Young vets don't want to work in mixed practice anymore and prefer to treat pets, says TV vet
His tales of veterinary practice and country life have been credited with inspiring a generation of vets.
But the days of a James Herriot-like existence – lovingly recalled in his memoirs All Creatures Great and Small and the subsequent TV drama series – may be over as some younger members of the profession are shunning rural and mixed-practice work in favour of treating cats and dogs, it has been claimed.
Julian Norton, who appears in The Yorkshire Vet, a reality television series based on Herriot’s old practice in Thirsk, North Yorks, said the number of applicants for jobs at rural mixed surgeries – where both farm animals and pets are treated – was in decline.
Instead, graduates are choosing positions in larger practices where they do not have to make difficult decisions on their own or be called out to muddy farms late at night, he said.
“People are turning to surgeries where there are more cats, dogs and rabbits, as there is a general perception that a small animal job is easier,” he told The Daily Telegraph. “There are often less out-of-hours complaints, you don’t have the 2am cow to calve and you don’t have to spend three hours in the mud and rain.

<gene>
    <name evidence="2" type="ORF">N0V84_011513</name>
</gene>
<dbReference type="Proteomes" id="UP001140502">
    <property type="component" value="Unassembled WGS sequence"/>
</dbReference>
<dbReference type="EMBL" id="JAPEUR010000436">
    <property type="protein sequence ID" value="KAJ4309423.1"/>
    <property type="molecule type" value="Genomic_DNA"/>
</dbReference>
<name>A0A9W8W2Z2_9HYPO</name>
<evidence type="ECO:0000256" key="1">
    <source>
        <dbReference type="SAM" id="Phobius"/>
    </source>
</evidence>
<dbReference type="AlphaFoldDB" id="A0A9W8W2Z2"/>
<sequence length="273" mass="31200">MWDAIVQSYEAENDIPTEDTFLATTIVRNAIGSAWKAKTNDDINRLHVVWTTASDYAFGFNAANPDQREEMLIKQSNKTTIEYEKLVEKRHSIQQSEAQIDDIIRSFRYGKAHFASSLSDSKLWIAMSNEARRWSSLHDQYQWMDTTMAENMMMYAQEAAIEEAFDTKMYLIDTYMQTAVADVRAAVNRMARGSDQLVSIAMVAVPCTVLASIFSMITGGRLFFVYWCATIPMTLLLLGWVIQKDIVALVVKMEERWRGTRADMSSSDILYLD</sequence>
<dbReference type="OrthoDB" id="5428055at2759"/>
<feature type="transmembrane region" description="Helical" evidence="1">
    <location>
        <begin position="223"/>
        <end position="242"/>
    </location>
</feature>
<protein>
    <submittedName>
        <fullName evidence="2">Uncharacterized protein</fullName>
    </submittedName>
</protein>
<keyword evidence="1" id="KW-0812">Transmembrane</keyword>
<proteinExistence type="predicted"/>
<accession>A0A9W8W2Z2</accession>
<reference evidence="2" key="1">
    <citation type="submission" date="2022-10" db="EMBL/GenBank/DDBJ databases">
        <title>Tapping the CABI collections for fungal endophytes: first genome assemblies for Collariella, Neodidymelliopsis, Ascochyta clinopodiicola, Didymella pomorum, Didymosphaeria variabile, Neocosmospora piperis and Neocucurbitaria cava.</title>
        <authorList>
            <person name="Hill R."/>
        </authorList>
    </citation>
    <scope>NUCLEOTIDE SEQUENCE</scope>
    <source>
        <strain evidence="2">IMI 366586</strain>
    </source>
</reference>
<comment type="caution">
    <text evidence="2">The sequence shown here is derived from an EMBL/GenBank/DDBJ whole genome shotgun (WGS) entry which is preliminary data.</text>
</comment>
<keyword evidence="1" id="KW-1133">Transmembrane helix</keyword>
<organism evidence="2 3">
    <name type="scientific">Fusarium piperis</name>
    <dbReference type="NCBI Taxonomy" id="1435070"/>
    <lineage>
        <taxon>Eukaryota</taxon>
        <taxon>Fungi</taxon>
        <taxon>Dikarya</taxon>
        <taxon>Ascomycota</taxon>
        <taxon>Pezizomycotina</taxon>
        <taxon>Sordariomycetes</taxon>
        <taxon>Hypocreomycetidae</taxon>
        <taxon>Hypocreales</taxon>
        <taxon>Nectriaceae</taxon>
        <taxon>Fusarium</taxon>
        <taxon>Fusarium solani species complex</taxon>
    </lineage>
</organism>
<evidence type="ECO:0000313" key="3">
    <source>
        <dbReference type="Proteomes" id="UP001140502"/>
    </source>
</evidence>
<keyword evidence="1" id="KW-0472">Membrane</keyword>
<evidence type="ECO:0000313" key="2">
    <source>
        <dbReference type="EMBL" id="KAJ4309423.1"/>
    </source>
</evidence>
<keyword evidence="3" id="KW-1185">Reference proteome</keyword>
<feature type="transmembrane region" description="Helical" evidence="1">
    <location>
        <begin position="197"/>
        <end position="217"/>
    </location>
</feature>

“In mixed practice, you have stretches of 19 days without a day off and 11 nights on call, rain lashing down. People don’t want to do that any more.”
A few years ago, an opening at Skeldale Veterinary Centre, in North Yorks, would have received at least 50 applications, he said. But recently, one opportunity drew just 10 replies.
His concerns are not unfounded; a survey of nearly 7,000 vets by the Royal College of Veterinary Surgeons (RCVS) in 2014 showed the share of respondents employed in mixed animal practices declined from more than 22 per cent to 15.8 per cent in four years, while the numbers working in small animal or exotic practices increased from 48.9 per cent to 53.6 per cent.